'The Harder They Come' (1972) Review: A Classic Sitting In Limbo
When you hear about the greatest films of all time, you will inevitably come across a few typical names. Taxi Driver, The Godfather, Chinatown to name a few. Films that examine their setting with a critical eye, and give a new perspective to the norm. They challenge audiences. Make us question the society we live and take part in. They show us the world as it is, and leave it to us to consider what is right and what isn’t. These movies justify cinema, and one of the most challenging of them all is the indisputable classic 1972 film, ‘The Harder They Come’.
My first instinct is to call ‘The Harder They Come’ timeless. Yet as accurate a description as that might be, it feels misleading. ‘The Harder They Come’ was made on a budget of US$200,000 (The Godfather was released in the same year for US$6 Million), and was released almost 50 years ago. There are scenes where the film is so dark the characters are indistinguishable from the environment, and one particular fight scene looks like it was filmed as quickly as possible sparing as much film as they could. Yet despite these aesthetic qualms, ‘The Harder They Come’ is chock full of picturesque cinematography that are not only beautiful, but inform the telling of its complex and compelling story.
That is the story of Ivanhoe Martin, a young man from the country who tries, tries and tries, tries and tries, to succeed at last, as a singer in the rough and tumble city of Kingston. To say Ivan’s dreams are difficult to attain would be an understatement. He’s faced against a system that’s designed to keep him from being successful, and when it comes to moral support, his own mother decides the only thing he’ll be good for is a career as a gunman. Still, Ivan does his best. He’s polite, he’s patient. It’s only until he’s forced to his breaking point does he act out violently. Soon after he gets the recognition that he’s always felt he deserved, at the simple cost of his country boy soul.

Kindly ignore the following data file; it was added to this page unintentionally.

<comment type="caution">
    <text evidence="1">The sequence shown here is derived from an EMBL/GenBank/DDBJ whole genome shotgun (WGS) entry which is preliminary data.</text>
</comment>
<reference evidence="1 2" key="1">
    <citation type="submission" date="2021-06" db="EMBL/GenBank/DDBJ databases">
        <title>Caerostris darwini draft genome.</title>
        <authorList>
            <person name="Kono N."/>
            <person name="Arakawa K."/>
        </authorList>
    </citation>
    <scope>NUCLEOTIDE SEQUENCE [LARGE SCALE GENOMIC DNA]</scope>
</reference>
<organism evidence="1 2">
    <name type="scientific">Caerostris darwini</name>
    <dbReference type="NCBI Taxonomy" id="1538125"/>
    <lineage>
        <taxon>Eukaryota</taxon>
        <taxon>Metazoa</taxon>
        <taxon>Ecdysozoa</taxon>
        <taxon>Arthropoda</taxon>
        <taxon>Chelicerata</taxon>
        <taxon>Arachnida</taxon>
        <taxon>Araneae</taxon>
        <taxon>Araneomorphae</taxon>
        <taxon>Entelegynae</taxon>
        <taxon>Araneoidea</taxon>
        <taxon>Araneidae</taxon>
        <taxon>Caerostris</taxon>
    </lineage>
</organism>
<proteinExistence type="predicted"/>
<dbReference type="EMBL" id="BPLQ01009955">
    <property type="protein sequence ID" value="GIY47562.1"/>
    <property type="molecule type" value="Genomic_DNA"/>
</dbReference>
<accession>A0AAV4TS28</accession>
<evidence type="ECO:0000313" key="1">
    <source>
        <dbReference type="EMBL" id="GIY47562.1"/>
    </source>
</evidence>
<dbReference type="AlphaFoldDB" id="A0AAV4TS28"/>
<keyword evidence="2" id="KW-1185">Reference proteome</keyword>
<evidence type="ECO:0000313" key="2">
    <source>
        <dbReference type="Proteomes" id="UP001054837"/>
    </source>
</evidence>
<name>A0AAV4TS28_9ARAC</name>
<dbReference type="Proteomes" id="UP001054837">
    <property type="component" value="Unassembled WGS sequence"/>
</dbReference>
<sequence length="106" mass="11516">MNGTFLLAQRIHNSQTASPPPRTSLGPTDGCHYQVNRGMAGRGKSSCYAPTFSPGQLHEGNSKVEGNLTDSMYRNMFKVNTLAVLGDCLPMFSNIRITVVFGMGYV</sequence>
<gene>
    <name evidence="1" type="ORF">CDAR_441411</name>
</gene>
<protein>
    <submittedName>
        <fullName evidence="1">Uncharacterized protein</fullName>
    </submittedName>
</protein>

Ivan is of course played by Jimmy Cliff, who gives an understated performance. Cliff’s known for portraying both frivolity and penance within the same 3 minute song, and his acting style is much the same. He might not say much, but you sense the vast array of emotions Ivan goes through by a simple look by Cliff. He’s also instrumental in crafting one of the greatest film albums of the century. A track list that’s full of songs that are played to this day.
Though the film mostly focuses on Ivan’s journey it still manages to find time to touch on several aspects of Jamaican life in 1972 (Modern viewers will be shocked to discover that flogging was an acceptable means of judicial punishment). Particularly with Janet Bartley’s Elsa, whose fate is decided by the men who see fit to run her life. Whether it be her guardian, a man of the church with illicit intent, or Ivan, a dreamer with no real regard for Elsa’s needs. She encapsulates her plight in the immortal words “Every game I play I lose”.
‘The Harder They Come’ is likely to be seen as rough around the edges by today’s film audiences. Beyond that, it remains a timeless story because it’s one that could take place today. As prescient as it was in 1972, it reflects a reality in 2020. That may not bode well for the world as we know it, but it does mean that ‘The Harder They Come’ will be a film that’s easy to watch for the years to come. Maybe one day we’ll fix up the cracks it so expertly exposed a half a century ago.